The Treasury has provided further insight this month into the operation of the proposed reforms that will see the most significant changes to the Australian insolvency framework in almost 30 years.
With a wave of insolvencies expected in 2021 as the measures introduced by the Government to combat the economic effects of COVID-19 come to an end, it is important that businesses, creditors and advisors are aware of the impact of the small business insolvency reforms.
The draft Rules and Regulations that will give effect to the amendments were released on 17 November 2020 for a nine-day period of consultation, which closed on 24 November 2020.
The changes are proposed to take effect from 1 January 2021.
The purpose of the amendments is to introduce new external administration and restructuring processes suitable for small business with a view to reducing complexity, time and costs.
The key elements to the reforms are:
- the new small business restructuring, which involves the appointment of a Small Business Restructuring Practitioner (Practitioner) to assist the directors in restructuring the existing debts; and
- the new simplified liquidation process – which seeks to reduce red tape and associated costs with the current liquidation process.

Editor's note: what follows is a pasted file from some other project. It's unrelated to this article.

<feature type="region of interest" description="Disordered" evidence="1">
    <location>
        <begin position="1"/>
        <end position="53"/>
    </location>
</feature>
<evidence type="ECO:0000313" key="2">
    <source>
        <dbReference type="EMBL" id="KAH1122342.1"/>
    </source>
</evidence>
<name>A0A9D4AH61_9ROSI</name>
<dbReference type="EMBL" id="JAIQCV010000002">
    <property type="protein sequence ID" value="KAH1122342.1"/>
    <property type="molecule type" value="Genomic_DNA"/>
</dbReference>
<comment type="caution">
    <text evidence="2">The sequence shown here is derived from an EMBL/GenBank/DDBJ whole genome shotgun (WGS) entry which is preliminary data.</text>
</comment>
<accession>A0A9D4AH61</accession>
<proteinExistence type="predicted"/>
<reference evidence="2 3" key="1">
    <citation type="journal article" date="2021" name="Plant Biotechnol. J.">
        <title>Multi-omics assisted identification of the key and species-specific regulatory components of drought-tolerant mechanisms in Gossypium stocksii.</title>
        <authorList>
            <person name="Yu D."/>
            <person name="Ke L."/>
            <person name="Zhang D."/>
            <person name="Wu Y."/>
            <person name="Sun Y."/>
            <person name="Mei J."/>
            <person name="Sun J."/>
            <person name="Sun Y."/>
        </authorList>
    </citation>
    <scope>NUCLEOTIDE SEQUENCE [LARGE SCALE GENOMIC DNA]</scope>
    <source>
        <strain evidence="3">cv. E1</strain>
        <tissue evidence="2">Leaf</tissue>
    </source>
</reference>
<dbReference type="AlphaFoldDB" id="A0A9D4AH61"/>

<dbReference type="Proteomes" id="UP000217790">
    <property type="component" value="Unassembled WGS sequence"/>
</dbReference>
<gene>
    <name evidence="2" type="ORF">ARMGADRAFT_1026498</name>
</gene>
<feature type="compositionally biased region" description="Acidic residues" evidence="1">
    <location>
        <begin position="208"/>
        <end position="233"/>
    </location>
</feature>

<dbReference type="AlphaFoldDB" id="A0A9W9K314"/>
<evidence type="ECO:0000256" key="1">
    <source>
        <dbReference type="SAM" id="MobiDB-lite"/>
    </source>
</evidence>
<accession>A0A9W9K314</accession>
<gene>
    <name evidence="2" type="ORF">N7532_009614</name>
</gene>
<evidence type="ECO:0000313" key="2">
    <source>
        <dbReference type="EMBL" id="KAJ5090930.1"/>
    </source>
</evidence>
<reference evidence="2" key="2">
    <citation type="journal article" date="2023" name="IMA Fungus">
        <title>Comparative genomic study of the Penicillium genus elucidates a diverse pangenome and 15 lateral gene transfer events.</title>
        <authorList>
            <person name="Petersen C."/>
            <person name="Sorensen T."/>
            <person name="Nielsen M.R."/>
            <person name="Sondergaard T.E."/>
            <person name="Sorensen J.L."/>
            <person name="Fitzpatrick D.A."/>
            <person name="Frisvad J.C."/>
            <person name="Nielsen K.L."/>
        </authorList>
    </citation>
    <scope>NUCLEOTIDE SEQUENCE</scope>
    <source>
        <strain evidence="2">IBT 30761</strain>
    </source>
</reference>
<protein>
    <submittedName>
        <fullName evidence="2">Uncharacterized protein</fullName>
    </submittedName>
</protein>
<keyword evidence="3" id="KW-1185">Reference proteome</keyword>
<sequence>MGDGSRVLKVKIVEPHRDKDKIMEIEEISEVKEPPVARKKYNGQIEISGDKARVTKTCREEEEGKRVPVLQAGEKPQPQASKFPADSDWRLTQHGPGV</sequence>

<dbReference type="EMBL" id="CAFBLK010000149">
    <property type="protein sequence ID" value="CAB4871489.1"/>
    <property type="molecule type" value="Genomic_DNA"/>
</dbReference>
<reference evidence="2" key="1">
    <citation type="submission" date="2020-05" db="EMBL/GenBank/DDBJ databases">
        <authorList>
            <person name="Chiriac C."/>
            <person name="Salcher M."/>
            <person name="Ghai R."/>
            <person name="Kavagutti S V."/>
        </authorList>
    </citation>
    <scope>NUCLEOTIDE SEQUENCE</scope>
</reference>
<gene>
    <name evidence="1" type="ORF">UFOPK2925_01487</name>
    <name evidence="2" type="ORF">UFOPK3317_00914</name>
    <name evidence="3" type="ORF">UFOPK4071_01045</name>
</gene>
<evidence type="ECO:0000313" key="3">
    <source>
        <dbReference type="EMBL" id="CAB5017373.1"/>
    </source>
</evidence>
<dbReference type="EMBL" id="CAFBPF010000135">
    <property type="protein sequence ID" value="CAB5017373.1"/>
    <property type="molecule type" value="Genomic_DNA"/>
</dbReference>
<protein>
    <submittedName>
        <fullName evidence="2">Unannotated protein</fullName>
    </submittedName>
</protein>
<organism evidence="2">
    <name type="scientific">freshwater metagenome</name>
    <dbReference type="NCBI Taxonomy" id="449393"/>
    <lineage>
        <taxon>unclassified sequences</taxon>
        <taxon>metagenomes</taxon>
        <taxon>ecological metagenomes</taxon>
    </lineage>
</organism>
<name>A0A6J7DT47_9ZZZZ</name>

A new class of registered liquidator will be established to act as a Practitioner. They are required to be a registered accountant with a public practicing certificate and be a registered liquidator.
It is envisaged that a Practitioner will be remunerated by fixed fee for the small business restructuring appointment, that will provide certainty in respect of their fees.
While there are some elements to the reforms that will assist in keeping businesses in business, there appears to be significant scope for abuse by those who seek to defraud creditors.
Small Business Restructuring
The proposed small business restructuring model draws on the existing voluntary administration process but moves from a “creditor in possession” model to a “debtor in possession” model.
The directors will retain day-to-day control of the company while a restructuring plan is developed in consultation with a Practitioner.
For a company to be eligible:
- the company must have less than $1 million in (actual and not contingent) liabilities on the day of the proposed restructuring to be eligible for the small business restructuring process; and
- the directors of the company must not have previously utilised the small business restructuring process within the seven years preceding the proposed appointment of the Practitioner.
A company is taken to be insolvent upon the appointment of the Practitioner.
For a restructuring plan to be executed and presented to creditors for their approval, a Practitioner must certify they believe on reasonable grounds that the company has met eligibility criteria to enter the process and would be able to discharge its obligations under a plan should one be agreed to by creditors.
The restructuring plan will provide details addressing the company’s property and how the property will be dealt with under the plan.